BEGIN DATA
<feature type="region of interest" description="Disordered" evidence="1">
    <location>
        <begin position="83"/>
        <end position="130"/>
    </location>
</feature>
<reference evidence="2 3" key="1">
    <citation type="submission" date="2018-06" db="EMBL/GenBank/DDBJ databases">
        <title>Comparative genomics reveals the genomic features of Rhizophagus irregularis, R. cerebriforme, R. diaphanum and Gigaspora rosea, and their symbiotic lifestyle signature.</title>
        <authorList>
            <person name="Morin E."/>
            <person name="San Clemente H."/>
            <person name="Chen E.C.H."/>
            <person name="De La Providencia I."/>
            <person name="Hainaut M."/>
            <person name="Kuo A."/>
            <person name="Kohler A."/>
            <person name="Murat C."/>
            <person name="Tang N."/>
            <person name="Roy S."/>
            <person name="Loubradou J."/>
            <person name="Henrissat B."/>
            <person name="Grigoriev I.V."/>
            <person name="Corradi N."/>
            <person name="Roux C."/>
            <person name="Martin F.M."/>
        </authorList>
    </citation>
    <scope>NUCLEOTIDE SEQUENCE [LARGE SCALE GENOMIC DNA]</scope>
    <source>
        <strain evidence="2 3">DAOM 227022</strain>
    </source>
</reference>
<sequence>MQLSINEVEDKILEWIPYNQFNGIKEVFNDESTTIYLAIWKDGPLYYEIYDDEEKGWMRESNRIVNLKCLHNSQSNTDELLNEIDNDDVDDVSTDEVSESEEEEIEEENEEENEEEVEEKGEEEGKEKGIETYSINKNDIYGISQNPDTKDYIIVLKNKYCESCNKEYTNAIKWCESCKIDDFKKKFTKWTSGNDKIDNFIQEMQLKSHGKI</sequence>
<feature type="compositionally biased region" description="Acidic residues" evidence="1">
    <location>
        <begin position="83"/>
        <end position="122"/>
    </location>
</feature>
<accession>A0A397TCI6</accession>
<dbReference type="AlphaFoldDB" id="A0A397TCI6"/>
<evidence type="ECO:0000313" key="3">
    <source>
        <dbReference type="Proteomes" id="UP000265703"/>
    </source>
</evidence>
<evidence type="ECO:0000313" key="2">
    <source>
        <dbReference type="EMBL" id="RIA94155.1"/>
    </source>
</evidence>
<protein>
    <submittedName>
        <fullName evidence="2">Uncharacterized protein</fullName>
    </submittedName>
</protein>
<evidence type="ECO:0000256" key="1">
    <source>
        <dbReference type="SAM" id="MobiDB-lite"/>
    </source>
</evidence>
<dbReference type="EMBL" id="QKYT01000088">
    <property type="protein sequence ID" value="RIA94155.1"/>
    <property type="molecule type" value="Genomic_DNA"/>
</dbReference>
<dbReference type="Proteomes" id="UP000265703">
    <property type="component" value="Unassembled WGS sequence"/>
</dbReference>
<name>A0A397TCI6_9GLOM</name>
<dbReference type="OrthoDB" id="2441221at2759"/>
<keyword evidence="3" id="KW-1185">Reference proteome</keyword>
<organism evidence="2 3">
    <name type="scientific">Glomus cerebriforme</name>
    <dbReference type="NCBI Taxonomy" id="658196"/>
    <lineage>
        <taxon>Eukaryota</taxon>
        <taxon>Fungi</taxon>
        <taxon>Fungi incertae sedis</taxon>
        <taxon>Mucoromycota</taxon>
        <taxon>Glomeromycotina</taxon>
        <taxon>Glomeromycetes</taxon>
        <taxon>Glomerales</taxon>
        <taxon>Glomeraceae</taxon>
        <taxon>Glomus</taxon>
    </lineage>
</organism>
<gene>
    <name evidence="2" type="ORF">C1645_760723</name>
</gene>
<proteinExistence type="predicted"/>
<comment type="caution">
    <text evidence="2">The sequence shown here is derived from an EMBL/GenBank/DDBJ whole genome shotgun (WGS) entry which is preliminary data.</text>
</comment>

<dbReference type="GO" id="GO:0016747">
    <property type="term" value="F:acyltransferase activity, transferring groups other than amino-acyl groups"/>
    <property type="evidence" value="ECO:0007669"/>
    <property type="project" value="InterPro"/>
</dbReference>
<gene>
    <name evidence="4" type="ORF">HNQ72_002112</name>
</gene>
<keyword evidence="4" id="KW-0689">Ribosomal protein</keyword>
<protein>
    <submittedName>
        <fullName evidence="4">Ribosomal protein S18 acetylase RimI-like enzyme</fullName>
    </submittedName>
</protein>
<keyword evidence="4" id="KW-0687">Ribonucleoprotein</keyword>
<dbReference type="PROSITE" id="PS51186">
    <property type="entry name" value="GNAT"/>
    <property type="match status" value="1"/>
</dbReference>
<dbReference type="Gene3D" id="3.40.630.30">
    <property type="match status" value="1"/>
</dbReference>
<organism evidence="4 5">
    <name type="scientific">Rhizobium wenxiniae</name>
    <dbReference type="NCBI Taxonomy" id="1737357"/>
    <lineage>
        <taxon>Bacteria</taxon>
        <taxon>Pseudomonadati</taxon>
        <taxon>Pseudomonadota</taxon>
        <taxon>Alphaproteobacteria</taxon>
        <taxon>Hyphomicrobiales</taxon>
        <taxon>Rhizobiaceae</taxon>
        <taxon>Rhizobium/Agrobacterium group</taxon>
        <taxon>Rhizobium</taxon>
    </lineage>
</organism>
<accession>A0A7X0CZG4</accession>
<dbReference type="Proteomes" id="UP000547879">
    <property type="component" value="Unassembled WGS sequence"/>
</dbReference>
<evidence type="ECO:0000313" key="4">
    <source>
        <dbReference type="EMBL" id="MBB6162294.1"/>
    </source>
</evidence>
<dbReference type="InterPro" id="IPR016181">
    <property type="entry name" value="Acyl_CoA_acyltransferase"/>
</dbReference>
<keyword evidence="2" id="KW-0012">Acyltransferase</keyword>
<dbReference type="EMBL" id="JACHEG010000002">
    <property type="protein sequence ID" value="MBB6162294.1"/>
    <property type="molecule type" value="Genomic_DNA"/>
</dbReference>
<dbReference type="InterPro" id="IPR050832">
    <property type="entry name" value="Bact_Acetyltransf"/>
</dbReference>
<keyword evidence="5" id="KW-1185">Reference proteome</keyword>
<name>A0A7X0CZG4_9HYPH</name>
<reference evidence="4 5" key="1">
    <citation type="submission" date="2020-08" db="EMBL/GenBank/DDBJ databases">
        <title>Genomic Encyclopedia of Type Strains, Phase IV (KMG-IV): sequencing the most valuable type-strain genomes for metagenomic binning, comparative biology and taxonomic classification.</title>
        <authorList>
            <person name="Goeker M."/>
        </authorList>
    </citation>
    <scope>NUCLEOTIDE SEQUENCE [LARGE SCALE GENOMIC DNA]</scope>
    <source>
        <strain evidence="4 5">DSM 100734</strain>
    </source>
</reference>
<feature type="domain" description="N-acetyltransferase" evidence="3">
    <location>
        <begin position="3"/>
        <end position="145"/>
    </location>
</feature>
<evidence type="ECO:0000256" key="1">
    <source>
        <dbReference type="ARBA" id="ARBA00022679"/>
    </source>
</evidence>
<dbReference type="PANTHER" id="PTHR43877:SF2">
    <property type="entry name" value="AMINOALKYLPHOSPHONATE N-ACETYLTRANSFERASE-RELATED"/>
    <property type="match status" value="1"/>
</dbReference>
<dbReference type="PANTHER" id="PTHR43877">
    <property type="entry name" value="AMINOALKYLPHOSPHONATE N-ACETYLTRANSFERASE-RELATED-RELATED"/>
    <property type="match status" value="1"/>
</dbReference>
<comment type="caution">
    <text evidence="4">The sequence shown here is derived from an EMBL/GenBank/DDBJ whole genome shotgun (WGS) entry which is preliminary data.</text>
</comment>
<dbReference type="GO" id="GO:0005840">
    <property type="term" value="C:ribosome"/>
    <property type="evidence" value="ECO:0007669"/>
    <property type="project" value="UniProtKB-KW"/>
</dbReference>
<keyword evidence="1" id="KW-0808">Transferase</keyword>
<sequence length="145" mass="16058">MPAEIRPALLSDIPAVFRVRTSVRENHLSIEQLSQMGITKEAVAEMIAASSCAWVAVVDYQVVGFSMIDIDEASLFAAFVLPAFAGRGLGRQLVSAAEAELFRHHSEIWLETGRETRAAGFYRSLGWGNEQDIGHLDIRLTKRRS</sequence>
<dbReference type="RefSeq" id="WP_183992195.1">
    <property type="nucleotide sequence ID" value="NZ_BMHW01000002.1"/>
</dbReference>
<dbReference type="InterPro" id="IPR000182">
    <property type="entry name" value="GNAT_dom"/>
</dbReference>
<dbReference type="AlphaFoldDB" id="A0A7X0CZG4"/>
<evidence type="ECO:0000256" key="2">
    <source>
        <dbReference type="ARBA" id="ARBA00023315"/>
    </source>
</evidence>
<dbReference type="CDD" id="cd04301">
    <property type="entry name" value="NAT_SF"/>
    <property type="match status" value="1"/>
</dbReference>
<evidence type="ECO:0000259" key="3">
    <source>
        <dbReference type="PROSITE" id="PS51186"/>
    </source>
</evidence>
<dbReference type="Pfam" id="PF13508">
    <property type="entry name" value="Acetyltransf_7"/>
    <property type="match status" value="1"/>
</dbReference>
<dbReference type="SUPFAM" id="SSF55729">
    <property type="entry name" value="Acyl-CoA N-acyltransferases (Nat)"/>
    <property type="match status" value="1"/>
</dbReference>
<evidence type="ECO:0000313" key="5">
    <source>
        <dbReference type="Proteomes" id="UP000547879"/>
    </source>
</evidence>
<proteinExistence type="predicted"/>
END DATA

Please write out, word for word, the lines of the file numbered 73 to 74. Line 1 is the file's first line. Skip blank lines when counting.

<organism evidence="2 3">
    <name type="scientific">Glomus cerebriforme</name>